Denmark and Austria have temporary stopped usage of the Covid-19 vaccine produced by AstraZeneca after several cases of blood clots among vaccinated people.
The ban comes just days after Kenya received over 1 million doses of Oxford-AstraZeneca vaccine as part of 24 million doses the country expects to receive within months.
The Ministry of Health has already started to give jab to the first beneficiaries of the Oxford-AstraZeneca vaccine, among them frontline workers such as health care professionals, teachers and security personnel.
On Wednesday, the European Medicines Agency said they had launched an investigation into the Oxford-AstraZeneca jab in Europe.
The Danish Health and Medicines Authority has suspended the use of the vaccine in Denmark for at least 14 days while investigations are carried out. They did not say how many reports of blood clots there had been.
Søren Brostrøm, director of the National Board of Health said: “We are in the middle of the largest and most important vaccination rollout in Danish history.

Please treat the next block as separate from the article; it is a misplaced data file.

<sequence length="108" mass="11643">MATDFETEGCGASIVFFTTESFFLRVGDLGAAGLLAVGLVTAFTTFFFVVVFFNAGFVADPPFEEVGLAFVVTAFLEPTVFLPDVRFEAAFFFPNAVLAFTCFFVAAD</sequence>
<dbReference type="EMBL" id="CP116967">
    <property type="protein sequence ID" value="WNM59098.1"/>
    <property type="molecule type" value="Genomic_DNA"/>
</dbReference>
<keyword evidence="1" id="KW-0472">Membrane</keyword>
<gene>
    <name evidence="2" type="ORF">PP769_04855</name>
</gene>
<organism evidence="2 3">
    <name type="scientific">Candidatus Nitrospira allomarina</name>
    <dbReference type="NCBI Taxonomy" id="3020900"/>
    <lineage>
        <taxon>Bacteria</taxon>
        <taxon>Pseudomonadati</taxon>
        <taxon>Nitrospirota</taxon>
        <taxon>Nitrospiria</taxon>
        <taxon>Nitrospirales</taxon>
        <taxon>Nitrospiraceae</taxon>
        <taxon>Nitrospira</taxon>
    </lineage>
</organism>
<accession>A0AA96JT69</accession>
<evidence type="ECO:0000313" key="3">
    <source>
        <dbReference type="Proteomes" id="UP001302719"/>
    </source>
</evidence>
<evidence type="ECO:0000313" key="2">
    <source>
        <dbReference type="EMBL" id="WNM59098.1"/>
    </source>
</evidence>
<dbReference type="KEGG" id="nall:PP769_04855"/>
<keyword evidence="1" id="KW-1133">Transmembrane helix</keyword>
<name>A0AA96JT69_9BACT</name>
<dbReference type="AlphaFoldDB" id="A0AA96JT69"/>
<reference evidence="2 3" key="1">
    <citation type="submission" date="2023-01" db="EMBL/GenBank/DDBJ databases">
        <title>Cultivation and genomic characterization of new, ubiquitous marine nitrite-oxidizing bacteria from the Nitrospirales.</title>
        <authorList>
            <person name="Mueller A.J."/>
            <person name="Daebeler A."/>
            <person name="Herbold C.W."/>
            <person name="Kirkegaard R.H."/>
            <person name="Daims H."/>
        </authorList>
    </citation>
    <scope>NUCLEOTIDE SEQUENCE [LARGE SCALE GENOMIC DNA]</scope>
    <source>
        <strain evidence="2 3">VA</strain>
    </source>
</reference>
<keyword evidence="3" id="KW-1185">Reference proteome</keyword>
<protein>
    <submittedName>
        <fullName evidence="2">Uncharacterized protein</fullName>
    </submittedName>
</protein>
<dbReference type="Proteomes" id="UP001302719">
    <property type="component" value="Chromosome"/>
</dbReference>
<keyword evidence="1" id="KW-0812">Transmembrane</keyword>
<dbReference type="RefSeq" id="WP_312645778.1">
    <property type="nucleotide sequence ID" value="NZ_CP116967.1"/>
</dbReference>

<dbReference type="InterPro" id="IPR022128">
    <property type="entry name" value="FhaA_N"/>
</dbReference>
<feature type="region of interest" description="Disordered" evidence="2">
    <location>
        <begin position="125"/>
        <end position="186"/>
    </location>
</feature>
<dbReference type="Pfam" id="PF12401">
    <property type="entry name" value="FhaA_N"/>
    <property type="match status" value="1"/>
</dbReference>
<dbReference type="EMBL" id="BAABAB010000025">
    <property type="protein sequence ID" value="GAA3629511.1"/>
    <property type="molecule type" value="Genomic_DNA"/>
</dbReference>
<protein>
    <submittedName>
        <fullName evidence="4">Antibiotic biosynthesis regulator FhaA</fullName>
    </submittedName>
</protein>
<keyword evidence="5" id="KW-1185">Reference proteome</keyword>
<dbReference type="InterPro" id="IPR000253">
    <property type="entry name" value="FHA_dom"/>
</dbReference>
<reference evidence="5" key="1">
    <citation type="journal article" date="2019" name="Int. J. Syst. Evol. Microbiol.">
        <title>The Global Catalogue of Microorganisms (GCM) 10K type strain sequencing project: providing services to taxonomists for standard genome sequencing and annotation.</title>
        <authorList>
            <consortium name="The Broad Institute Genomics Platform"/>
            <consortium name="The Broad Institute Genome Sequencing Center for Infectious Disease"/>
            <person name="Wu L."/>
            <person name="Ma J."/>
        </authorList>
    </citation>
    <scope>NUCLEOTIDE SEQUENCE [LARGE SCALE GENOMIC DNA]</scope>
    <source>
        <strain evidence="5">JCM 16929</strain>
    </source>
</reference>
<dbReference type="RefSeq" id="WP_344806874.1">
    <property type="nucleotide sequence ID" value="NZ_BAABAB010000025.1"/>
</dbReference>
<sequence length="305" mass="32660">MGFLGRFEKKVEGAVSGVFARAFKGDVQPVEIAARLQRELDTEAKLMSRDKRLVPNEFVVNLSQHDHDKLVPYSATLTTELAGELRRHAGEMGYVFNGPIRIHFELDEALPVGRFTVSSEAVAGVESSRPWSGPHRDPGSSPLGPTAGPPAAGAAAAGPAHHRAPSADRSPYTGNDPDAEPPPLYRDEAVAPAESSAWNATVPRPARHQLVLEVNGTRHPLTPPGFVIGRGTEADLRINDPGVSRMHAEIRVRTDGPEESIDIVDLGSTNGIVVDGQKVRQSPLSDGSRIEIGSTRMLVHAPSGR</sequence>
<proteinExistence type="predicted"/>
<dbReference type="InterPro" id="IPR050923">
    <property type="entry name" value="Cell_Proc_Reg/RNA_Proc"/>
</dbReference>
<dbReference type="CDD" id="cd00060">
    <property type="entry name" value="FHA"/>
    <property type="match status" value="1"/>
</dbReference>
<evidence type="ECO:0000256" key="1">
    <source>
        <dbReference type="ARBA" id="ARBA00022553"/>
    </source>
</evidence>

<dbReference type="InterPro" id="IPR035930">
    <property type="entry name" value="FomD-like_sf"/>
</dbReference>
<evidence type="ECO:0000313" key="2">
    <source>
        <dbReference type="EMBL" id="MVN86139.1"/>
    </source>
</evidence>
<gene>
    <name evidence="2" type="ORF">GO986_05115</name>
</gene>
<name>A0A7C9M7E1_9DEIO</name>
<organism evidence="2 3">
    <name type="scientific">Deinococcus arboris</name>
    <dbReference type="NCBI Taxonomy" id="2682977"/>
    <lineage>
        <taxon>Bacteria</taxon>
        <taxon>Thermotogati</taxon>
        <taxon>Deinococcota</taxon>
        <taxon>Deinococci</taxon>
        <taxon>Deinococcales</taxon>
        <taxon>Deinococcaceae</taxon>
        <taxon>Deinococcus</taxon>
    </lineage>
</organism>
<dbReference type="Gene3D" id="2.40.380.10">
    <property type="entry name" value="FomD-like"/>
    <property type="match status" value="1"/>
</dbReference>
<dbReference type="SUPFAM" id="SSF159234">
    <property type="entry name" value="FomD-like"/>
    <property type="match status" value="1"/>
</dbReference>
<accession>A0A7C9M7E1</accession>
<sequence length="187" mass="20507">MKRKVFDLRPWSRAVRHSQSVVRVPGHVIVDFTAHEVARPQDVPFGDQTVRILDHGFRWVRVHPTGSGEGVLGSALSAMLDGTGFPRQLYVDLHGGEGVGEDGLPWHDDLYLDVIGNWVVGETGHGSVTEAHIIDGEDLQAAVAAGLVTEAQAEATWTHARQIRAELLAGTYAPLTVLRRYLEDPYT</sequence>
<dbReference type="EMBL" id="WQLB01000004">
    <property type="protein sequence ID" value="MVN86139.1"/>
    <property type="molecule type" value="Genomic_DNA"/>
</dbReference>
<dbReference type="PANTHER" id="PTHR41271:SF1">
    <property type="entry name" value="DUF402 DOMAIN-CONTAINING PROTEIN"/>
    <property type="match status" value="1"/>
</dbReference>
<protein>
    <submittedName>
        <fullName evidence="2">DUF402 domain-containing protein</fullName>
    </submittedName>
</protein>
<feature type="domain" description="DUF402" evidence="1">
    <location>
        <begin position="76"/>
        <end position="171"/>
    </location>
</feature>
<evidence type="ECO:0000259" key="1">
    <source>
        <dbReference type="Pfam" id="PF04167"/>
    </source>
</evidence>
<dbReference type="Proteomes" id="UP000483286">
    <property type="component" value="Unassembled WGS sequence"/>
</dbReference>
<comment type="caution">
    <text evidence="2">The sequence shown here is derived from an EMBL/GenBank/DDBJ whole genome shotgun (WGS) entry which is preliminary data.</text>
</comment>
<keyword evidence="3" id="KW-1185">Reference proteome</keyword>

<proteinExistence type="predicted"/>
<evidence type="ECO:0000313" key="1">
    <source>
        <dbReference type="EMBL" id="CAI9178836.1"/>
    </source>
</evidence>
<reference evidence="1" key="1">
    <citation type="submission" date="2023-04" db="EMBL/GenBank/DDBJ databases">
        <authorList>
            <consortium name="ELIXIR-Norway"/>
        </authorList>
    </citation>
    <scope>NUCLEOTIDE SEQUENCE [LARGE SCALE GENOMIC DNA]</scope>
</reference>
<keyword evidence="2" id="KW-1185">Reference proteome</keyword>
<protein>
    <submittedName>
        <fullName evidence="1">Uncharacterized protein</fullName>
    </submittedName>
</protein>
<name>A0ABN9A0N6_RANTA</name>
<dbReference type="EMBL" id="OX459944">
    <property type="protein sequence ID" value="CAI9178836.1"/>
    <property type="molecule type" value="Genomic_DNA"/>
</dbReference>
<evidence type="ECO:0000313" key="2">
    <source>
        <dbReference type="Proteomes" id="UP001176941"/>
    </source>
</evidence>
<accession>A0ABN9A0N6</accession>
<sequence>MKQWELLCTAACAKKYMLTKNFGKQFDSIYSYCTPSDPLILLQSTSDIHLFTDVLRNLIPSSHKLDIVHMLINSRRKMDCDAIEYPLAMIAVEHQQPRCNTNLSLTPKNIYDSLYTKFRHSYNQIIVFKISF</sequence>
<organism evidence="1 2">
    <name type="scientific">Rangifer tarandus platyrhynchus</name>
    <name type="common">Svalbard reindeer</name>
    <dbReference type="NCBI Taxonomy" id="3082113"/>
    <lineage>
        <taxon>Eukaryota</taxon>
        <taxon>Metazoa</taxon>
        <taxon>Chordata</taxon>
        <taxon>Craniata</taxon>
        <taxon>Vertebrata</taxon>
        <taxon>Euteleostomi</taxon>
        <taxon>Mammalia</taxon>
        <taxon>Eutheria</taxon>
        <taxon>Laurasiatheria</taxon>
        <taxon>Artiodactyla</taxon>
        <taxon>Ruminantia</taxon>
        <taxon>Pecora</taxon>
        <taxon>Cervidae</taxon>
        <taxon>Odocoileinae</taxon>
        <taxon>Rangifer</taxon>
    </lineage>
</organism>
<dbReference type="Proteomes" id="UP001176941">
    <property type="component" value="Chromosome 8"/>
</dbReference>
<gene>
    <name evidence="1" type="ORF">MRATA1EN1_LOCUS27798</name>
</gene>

“And right now we need all the vaccines we can get. Therefore, putting one of the vaccines on pause is not an easy decision.
“It is important to emphasize that we have not opted out of the AstraZeneca vaccine, but that we are putting it on hold.
“There is good evidence that the vaccine is both safe and effective.”
It comes as Austrian authorities said they were halting the use of a batch of the vaccine after two people also developed clots.
The first person developed multiple thrombosis (formation of blood clots within blood vessels) and died 10 days after vaccination, while another was hospitalised with pulmonary embolism (blockage in arteries in the lungs) but is now recovering. Two further cases linked to the batch were also reported.
The affected batch of one million doses was delivered to 17 EU countries, the Austrian national competent authority said.
As of 9 March, 22 cases of thromboembolic events had been reported among the three million people vaccinated with vaccine in the European Economic Area, the body added.
The AstraZeneca rollout in the EU has been bumpy due to shortages, delays and concerns from some states over its use in over 65s.
The vaccine was approved for all adults by the EU’s drugs regulator but it is up to each member to set out its own policy, with many initially saying an early trial did not have enough data on the effectiveness on over 65s.
Four other European countries — Estonia, Latvia, Lithuania and Luxemburg — have also suspended the use of vaccines from this batch, which was sent to 17 European countries and consisting of one million jabs.